In which case, even if the worker thread ISN’T inside the for loop as Frank described, it would still be possible for the worker thread to miss the notification. (or rather, it would get the notification, but when it polled the ‘stop’ variable it would see an out of date value because ‘true’ hasn’t actually been written to memory yet).

          The only way to prevent that is to put stop’s memory access behind a memory barrier (typically a mutex lock or use of an std::atomic).

        • To fix this problem, one can use the version of wait that includes a predicate:

          workerCondition.wait( lock, [&]() {
          return !( workQueue.size() == 0 && !isShutdown );
          } );

      • The workers could read a stale (e.g., cached ) version of stop after it is been updated by the main thread. I think you need to protect it with std::atomic.

  2. Hi. Thanks for this code, but I’m getting an error in the class definition using gcc-4.6.3 in Ubuntu 12.04:
    g++ -c -Wall -std=c++0x -lpthread myclass.cpp -o myClass.o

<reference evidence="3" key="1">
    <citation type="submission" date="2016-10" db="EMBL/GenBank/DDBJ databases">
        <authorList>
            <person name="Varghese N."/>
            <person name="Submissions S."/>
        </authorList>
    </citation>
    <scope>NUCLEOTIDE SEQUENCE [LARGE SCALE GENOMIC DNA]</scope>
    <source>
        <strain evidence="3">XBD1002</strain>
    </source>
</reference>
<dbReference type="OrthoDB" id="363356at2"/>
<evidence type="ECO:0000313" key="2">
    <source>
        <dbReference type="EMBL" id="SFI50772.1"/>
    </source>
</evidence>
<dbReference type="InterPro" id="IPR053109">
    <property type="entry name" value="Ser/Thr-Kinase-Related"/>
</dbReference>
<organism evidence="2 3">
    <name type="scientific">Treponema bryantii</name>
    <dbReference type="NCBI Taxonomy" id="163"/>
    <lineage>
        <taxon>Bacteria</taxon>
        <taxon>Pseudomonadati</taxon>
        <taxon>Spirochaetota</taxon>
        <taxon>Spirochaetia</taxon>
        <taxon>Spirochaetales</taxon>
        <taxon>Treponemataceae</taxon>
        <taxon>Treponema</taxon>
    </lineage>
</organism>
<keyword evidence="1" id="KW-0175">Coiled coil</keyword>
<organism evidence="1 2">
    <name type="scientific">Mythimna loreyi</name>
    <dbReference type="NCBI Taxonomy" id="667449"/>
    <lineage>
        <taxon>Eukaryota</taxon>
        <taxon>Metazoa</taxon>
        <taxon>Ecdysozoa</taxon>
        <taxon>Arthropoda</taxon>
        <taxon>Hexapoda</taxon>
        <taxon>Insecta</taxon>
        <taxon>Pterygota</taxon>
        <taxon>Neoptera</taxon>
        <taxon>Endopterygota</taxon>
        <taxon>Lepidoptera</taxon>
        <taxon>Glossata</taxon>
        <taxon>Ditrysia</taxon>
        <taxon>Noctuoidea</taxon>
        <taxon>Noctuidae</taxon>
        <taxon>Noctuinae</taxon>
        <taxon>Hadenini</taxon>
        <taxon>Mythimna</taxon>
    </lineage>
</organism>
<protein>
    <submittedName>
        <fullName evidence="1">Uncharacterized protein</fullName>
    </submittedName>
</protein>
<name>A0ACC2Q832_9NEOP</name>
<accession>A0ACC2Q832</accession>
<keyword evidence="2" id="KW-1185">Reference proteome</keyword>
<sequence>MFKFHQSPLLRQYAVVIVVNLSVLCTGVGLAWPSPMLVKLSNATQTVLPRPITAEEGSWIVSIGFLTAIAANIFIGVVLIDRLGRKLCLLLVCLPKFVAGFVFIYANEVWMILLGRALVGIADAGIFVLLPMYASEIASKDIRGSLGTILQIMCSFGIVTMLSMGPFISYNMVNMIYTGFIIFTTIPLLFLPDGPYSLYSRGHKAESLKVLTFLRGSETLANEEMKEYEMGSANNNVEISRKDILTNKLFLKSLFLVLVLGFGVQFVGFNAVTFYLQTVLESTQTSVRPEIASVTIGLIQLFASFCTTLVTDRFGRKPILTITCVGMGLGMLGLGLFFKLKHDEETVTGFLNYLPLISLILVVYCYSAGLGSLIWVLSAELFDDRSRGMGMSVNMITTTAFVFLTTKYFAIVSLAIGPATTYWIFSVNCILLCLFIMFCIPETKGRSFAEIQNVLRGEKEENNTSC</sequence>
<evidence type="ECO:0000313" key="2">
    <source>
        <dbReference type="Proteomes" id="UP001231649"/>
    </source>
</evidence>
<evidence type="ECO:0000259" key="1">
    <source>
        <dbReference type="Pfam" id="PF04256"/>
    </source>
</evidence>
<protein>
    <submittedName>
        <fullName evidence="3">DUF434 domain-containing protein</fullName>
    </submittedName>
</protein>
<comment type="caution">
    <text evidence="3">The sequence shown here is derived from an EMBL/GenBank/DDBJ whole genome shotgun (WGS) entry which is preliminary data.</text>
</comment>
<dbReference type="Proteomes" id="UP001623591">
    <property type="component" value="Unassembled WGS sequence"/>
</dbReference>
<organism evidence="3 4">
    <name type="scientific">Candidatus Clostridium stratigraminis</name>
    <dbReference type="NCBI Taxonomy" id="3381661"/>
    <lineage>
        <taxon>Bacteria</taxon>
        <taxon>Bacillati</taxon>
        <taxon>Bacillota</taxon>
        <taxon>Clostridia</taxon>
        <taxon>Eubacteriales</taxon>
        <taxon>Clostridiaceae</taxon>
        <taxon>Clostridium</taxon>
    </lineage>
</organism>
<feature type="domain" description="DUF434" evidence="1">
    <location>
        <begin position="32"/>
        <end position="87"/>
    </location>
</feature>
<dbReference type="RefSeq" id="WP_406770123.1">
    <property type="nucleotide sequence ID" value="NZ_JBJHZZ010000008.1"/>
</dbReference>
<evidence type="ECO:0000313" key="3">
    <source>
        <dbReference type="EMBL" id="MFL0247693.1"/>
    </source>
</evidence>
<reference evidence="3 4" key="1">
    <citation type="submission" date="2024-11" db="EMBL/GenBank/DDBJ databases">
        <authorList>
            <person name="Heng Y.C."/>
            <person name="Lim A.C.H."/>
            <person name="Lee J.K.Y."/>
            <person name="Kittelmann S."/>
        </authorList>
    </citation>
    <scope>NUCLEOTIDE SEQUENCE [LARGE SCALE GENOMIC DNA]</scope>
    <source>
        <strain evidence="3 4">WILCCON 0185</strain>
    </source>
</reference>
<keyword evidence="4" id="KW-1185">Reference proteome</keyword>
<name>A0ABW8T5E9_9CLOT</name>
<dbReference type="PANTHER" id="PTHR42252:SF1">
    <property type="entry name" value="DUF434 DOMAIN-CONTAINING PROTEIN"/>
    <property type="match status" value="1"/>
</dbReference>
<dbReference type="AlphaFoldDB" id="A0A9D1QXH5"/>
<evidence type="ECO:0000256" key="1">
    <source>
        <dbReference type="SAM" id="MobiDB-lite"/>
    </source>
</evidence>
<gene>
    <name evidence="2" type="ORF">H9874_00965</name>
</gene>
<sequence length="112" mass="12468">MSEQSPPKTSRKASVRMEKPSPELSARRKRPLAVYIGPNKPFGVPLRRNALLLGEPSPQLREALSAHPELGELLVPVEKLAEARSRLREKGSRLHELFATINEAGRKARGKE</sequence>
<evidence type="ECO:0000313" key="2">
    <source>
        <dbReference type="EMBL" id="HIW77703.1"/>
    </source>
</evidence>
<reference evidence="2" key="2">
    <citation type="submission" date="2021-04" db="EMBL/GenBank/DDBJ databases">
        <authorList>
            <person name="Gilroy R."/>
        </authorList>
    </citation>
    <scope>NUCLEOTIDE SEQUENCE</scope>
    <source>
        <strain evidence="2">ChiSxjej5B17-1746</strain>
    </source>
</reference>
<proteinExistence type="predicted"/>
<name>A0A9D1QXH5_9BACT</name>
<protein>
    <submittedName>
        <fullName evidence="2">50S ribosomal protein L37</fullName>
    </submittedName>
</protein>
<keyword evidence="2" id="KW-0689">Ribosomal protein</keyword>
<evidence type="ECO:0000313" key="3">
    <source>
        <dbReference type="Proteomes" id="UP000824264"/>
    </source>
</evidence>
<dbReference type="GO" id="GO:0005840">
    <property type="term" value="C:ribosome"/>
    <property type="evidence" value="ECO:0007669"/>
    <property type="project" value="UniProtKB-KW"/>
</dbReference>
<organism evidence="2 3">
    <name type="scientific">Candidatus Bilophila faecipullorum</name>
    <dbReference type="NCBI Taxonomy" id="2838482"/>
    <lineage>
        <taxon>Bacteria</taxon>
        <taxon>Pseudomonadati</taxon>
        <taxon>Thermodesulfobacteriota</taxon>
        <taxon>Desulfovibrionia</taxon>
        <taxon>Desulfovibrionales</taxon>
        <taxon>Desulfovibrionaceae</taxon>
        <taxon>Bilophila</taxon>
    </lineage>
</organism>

threadPool.h:22:25: error: ‘void ThreadPool::enqueue(F) [with F = main(int, char**)::]’, declared using local type ‘main(int, char**)::’, is used but never defined [-fpermissive]

    Any suggestions would be much appreciated.

  3. Hi Jakob,
    How to avoid the main thread exit before the working threads start in your implementation. For example.

    void f1(){}
    void f2(){}

    int main(int argc, char* argv[])
    {
    ThreadPool tp(2);
    tp.enqueue(&fl);
    tp.enqueue(&f2);
    }

    the main thread will exit before f1 or f2 get any chance to be executed.

  4. I don’t quite get what this line of code is supposed to do:

    workers.push_back(std::thread(Worker(*this)));

    I know it creates a new thread and loads it in the thread pool, but what are the parameters inside the std::thread? Does this also create an instance of a worker? Also, what is the Operator()() for? I’ve never seen anyone use anything like that before.

    • operator()() overloads the call operator. The first “()” indicates the operator to overload, the second is the argument list of the overload. So a object of type Worker can be called like it was a function (syntactically speaking). So we can then pass a Worker object to a thread constructor which the thread will start executing. In the updated version on github the Worker class is gone btw. and replaced by a lambda.